28 to 32 cm.. length and a weight between 275 and 375 g..
The Timneh Parrot (Psittacus timneh) Dark is that the Grey Parrot and the Red of the the tail feathers more off, darker and usually Brown (not Scarlet).
The uppertail-coverts son grises, dyed red (not Scarlet).
The bill It is mostly black, but it has an ivory-coloured or pinkish in the upper third of the upper mandible.
There is no visible difference between male and female.
The youth they have black eyes that become a yellowish cream at the age of two years.
Smaller that the Grey Parrot
- Sound of the Timneh Parrot.
Psittacus timneh princeps
(Alexander, 1909) – Darker and slightly larger than the subspecies Psittacus timneh timneh, although its size is still below the Grey Parrot (Psittacus erithacus). The feathers of the tail are as red as those of Grey Parrot, but marked by a greater contrast with the almost black feathers body, giving a different impression this subspecies. The eyes are yellow, the bill It is black and legs are dark gray.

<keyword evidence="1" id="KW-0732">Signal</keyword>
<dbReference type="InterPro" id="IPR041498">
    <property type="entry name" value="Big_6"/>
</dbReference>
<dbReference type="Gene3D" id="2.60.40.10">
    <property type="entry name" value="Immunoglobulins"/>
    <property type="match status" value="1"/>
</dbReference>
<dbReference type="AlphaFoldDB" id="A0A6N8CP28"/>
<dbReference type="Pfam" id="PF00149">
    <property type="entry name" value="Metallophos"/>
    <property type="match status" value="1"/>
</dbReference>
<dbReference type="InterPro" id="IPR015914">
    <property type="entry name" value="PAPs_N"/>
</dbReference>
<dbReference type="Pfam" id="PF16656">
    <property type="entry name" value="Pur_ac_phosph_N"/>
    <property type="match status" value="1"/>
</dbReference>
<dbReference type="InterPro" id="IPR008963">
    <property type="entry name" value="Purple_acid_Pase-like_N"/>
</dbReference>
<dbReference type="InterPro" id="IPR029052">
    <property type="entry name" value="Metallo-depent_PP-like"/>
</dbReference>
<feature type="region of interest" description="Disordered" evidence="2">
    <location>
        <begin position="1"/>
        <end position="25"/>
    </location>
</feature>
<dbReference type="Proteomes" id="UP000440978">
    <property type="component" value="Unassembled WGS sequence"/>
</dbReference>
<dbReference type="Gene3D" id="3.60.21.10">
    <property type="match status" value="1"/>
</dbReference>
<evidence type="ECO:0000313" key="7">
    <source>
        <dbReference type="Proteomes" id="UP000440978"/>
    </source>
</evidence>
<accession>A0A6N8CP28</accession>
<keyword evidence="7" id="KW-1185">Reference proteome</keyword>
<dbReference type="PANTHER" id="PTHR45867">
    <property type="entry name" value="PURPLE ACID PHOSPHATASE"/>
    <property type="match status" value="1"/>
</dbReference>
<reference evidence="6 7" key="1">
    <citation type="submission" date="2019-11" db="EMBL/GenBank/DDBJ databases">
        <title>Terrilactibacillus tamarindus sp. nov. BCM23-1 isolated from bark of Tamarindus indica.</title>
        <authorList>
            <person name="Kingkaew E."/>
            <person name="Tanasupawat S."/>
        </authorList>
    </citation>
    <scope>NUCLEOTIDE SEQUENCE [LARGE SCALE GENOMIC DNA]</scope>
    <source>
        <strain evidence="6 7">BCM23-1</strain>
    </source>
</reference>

Psittacus timneh timneh
(Fraser, 1844) – Nominal.
Although normally inhabit the dense forests, they are also usually seen at the edges of forests, clear, Gallery forest, mangroves, tree-lined sheets, cultivated areas, and even the gardens, Although it is not clear if it's self-sustaining populations.
You can do seasonal movements out of the drier areas of its distribution in the station area dry.
Sometimes travel long distances to feed. They nest in hollow trees high above the ground. Found in small flocks of a few dozen, usually no more. Flocks of birds can be noisy.